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The column: Tom Huddleston - 'London is already a dystopia'

Tom Huddleston

If you think the total breakdown of society only happens in movies, take a good look around.

What floor would you end up on? In this week’s homegrown sci-fi flick ‘High-Rise’, adapted from the 1975 novel by JG Ballard, the inhabitants of a sleek Thames estuary tower block are separated not just by wealth and social status but by elevation. At ground level live the drone-like masses; in the middle, Dr Laing (Tom Hiddleston) and his caste of chattering professionals flirt, fight and fuck; in the penthouse, architect Anthony Royal (Jeremy Irons) lords it over the lower orders. It’s hardly the subtlest metaphor for the class struggle, but it is uncomfortably close to the reality of London life in 2016.

You really don’t need to look to the movies for dystopia: it’s right here in this city. We have housing blocks with ‘poor doors’, where lower- income tenants are forced to slip in through the back so that higher-paying residents don’t have to clap eyes on them. We have anti-homeless spikes that stop London’s skyrocketing population of street dwellers (up by almost a third in a year) sheltering in office-block doorways. We’re building ‘affordable’ homes that no one can afford: the average wage would need to rise by 266 percent before a working Londoner could actually buy one.

Sure, one man’s dystopia can be another’s paradise: doubtless the financiers, architects, planners and politicians responsible for all this truly believe they’re transforming London into a spotless, aspirational city of the future. But we’re in danger of ignoring the fact that thousands, even millions of Londoners could be sliding into an apocalyptic poverty trap that they’ll never be able to fight their way out of.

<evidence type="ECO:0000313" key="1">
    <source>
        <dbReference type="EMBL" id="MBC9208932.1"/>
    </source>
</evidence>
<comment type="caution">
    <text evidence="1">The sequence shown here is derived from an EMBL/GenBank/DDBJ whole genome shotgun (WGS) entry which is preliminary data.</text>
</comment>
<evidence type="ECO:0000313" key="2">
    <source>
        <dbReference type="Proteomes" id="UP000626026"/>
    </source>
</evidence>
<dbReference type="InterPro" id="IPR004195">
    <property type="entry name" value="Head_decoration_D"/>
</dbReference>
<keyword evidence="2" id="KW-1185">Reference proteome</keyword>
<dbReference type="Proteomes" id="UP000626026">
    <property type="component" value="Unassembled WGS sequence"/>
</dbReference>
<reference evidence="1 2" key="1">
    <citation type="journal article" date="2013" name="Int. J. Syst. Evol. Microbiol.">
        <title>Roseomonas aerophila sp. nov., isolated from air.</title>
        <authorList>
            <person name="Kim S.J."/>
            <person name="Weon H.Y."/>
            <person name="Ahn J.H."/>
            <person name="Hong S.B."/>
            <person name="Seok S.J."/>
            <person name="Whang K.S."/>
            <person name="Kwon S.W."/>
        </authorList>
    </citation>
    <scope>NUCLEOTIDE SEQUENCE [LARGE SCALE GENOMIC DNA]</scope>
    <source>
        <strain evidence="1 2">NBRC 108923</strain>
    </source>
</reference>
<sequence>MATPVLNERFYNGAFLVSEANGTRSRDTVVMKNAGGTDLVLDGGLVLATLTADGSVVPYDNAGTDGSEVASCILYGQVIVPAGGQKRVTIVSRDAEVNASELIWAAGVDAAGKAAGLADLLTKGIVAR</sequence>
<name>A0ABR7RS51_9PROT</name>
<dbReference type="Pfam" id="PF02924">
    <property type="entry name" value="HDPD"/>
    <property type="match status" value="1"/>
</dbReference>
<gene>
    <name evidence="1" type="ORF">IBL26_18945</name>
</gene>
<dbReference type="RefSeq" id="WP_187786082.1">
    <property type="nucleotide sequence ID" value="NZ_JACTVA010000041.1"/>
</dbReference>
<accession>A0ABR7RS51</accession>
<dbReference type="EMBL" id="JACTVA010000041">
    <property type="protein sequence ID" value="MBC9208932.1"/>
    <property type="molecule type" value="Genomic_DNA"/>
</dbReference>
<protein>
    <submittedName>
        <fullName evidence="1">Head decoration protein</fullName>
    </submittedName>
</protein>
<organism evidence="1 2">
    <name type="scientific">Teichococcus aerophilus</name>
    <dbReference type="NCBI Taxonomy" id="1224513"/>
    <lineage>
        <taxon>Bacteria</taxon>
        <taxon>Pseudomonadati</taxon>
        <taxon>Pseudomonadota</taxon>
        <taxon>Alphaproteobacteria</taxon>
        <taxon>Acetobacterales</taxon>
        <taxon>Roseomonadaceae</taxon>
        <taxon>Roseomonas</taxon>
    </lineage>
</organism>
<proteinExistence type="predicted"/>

Luckily, modern dystopian movies like ‘Mad Max’ and ‘The Hunger Games’ can show us the way. What’s needed is a small but important shift to something closer to those fun, feelgood blockbuster dystopias we’ve all been lapping up at the local multiplex. The only way things will change is if we’re prepared to stand up and fight back – to become the Furiosas of Frognal, the Neos of Newham. Because, frankly, if Russell Brand is the closest we’ve got to a Katniss Everdeen, we’re probably screwed (though it would be a lot of fun to watch him shoot at Boris Johnson with a longbow).

Mercifully, the battle for dystopian London won’t involve fending off genetically modified attack dogs or tangling with evil artificial intelligences. All it will take is a little commitment, and a spot of research. Dig around online and you’ll quickly find your nearest housing action group or homeless support charity. Go sign a petition, join a march and get your voice heard (and we don’t mean badgering the owners of the local hipster pop-up; those guys may be douchebags but they’re not the real enemy). Encourage your MP to vote against the forthcoming Housing Bill. Join the Coalition Against Poverty, give your time to refugee support groups, donate to Shelter and Crisis, use your local shops and make damn sure you vote in the mayoral elections. It may not seem like much – but it’s better than just banging on the ceiling.

Want more ranting and raving? Read Sonya Barber's column on why pop-ups should pop off.

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